Ultrasound is one of the earliest modalities applied for human imaging and has been used in many different fields. This technology is based on penetration characteristics of a certain medium of interest (human organs in this case) and measurement of the reflection signals. The reflected signal can reveal details about the anatomy of the medium according to its echogenecity. Advantages of ultrasound include its portability,ease of use, low cost, lack of radiation leading to broad application of this modality.
Although conventional ultrasound can provide 3D images, the most well known ultrasound images are acquired in B mode, which represent 2D image reconstruction. The resolution of ultrasound increases with higher frequencies at the cost of decreasing tissue penetration. Although this is a limitation in internal organ imaging, this would be an advantage in diagnostic imaging of the skin. The frequency of current ultrasound transducers available for diagnostic purpose ranges from 7 to 20 MHz. On the research front, ultrasound probes of up to 75 to 100 MHz are used for animal imaging. A higher frequency ultrasound could be potentially applied to image the skin with the capability to reach depths of 2 to 5mm.
Characterization of skin lesion
Conventional ultrasound has been applied to characteritze benign and malignant lesions. Based on specific ultrasonic patterns and echogenecity of various lesions, ultrasound has been shown to be superior to palpation in diagnosis of subepidemal lesions including lipomas, epidermal cyst, and ganglionic cyst. With the additional information obtained using Doppler phenomenon, ultrasound can also be beneficial in characterizing vascular lesions. Overall, ultrasound technology, even in its current state, can increase diagnostic accuracy if applied in the right setting.
Skin lesion response to therapy
In literature, there is evidence that ultrasound characterization of lesions can be used to assess response to treatment on follow up studies.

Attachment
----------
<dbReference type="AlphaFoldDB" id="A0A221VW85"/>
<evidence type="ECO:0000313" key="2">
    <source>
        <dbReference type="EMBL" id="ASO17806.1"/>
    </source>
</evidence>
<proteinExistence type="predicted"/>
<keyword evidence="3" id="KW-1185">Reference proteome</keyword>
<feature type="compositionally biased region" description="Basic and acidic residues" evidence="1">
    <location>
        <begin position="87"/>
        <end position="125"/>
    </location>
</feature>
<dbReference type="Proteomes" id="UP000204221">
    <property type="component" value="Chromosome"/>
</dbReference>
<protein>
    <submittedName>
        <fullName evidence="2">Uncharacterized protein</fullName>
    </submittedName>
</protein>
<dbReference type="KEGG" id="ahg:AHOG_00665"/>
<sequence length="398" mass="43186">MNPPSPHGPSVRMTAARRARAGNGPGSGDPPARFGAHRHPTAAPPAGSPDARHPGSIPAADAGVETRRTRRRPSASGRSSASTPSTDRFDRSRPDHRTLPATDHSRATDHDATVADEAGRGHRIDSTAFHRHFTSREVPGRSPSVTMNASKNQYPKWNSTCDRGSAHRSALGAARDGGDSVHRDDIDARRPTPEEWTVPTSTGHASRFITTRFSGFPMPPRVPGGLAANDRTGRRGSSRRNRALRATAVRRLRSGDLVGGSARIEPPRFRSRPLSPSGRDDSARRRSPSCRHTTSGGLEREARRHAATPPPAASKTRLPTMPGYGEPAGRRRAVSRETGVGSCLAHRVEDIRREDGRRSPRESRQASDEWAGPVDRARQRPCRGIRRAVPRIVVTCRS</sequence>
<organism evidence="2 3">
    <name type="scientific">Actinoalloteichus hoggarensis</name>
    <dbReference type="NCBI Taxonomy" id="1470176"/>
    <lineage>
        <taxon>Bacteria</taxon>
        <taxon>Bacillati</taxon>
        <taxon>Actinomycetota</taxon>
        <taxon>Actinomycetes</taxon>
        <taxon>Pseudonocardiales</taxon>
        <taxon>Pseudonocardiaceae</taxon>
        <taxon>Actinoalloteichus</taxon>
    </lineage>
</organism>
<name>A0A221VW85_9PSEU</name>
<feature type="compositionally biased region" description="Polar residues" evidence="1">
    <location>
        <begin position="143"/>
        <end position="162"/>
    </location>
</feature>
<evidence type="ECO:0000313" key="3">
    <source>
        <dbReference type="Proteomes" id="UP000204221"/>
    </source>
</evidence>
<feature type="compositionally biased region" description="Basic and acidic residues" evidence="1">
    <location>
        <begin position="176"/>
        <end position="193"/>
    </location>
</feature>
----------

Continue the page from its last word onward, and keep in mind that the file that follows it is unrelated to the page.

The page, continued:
Pre-surgical evaluation for malignant and benign lesions
Ultrasound can evaluate the size, shape, and depth the lesion (in concordance with the resolution of the particular ultrasound machine being used). In addition, the relationship of the lesions to adjacent vessels and structures can be assessed preoperatively.
In inflammatory lesions, such as Hidradenitis Suppurtiva, it has been reported that ultrasound characteristics including echolucent areas and degree of dilated follicles can help evaluate the degree of disease involvement. An accurate assessment of skin involvement is important prior to surgery because complete excision needed in order to prevent recurrence.
As a physics fact, as the frequencies of ultrasound waves increases, the penetration into the tissue decreases consequently. However, given the unique superficial location of the skin and subcutaneous lesions, higher resolution can be achieved through increasing the frequency of ultrasonic waves with less concern about the depth of penetration. A future direction is to use ultra-high frequencies up to 100 to 200 MHz to substantially improve anatomic characterization of lesions that are small, thin, or show an infiltrative pattern. Moreover, at higher frequencies the basement membrane, which is the landmark to determine the invasive nature of epidermal skin cancers, could potentially be evaluated reliably in vivo prior to biopsy. Finally, it is important for scientists and industries to work together to develop techniques and innovative instrument modifications to the current technology that can in order to compensate for the angle of the curvature of the skin.